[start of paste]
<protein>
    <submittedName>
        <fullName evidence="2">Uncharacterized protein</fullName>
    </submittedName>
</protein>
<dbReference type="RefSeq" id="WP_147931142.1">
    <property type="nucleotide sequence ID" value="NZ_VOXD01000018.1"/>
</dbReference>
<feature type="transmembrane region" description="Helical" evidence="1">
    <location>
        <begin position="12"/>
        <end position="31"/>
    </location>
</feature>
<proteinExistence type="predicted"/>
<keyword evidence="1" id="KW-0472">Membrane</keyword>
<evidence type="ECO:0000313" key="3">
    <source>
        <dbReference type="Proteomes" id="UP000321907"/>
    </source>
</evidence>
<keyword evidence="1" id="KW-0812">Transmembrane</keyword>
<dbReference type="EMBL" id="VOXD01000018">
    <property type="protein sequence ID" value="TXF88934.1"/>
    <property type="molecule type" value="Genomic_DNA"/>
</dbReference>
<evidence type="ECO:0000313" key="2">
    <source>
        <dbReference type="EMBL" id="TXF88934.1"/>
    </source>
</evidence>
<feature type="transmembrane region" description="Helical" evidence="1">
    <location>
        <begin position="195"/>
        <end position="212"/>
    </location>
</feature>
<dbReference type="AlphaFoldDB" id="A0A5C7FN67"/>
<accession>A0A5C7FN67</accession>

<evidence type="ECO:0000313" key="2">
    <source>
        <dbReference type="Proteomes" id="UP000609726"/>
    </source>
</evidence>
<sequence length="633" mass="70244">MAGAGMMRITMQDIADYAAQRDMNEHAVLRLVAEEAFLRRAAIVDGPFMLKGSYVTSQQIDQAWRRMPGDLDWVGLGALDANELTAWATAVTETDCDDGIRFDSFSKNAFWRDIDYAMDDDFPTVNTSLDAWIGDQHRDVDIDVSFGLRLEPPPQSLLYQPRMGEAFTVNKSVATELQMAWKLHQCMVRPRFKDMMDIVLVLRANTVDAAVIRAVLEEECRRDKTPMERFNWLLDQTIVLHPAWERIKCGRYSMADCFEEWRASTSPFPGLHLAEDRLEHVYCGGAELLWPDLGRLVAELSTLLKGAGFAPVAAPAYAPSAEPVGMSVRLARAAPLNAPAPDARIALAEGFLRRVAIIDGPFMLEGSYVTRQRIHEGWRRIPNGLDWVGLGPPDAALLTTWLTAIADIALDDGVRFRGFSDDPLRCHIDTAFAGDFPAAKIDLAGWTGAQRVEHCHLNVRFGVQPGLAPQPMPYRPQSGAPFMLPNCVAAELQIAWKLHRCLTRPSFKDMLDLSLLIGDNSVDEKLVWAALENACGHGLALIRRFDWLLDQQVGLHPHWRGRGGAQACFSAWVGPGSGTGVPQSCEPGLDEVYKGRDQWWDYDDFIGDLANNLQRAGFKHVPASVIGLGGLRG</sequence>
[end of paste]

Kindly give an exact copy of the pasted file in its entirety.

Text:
<protein>
    <submittedName>
        <fullName evidence="2">Uncharacterized protein</fullName>
    </submittedName>
</protein>
<dbReference type="RefSeq" id="WP_147931142.1">
    <property type="nucleotide sequence ID" value="NZ_VOXD01000018.1"/>
</dbReference>
<feature type="transmembrane region" description="Helical" evidence="1">
    <location>
        <begin position="12"/>
        <end position="31"/>
    </location>
</feature>
<proteinExistence type="predicted"/>
<keyword evidence="1" id="KW-0472">Membrane</keyword>
<evidence type="ECO:0000313" key="3">
    <source>
        <dbReference type="Proteomes" id="UP000321907"/>
    </source>
</evidence>
<keyword evidence="1" id="KW-0812">Transmembrane</keyword>
<dbReference type="EMBL" id="VOXD01000018">
    <property type="protein sequence ID" value="TXF88934.1"/>
    <property type="molecule type" value="Genomic_DNA"/>
</dbReference>
<evidence type="ECO:0000313" key="2">
    <source>
        <dbReference type="EMBL" id="TXF88934.1"/>
    </source>
</evidence>
<feature type="transmembrane region" description="Helical" evidence="1">
    <location>
        <begin position="195"/>
        <end position="212"/>
    </location>
</feature>
<dbReference type="AlphaFoldDB" id="A0A5C7FN67"/>
<accession>A0A5C7FN67</accession>

<evidence type="ECO:0000313" key="2">
    <source>
        <dbReference type="Proteomes" id="UP000609726"/>
    </source>
</evidence>
<sequence length="633" mass="70244">MAGAGMMRITMQDIADYAAQRDMNEHAVLRLVAEEAFLRRAAIVDGPFMLKGSYVTSQQIDQAWRRMPGDLDWVGLGALDANELTAWATAVTETDCDDGIRFDSFSKNAFWRDIDYAMDDDFPTVNTSLDAWIGDQHRDVDIDVSFGLRLEPPPQSLLYQPRMGEAFTVNKSVATELQMAWKLHQCMVRPRFKDMMDIVLVLRANTVDAAVIRAVLEEECRRDKTPMERFNWLLDQTIVLHPAWERIKCGRYSMADCFEEWRASTSPFPGLHLAEDRLEHVYCGGAELLWPDLGRLVAELSTLLKGAGFAPVAAPAYAPSAEPVGMSVRLARAAPLNAPAPDARIALAEGFLRRVAIIDGPFMLEGSYVTRQRIHEGWRRIPNGLDWVGLGPPDAALLTTWLTAIADIALDDGVRFRGFSDDPLRCHIDTAFAGDFPAAKIDLAGWTGAQRVEHCHLNVRFGVQPGLAPQPMPYRPQSGAPFMLPNCVAAELQIAWKLHRCLTRPSFKDMLDLSLLIGDNSVDEKLVWAALENACGHGLALIRRFDWLLDQQVGLHPHWRGRGGAQACFSAWVGPGSGTGVPQSCEPGLDEVYKGRDQWWDYDDFIGDLANNLQRAGFKHVPASVIGLGGLRG</sequence>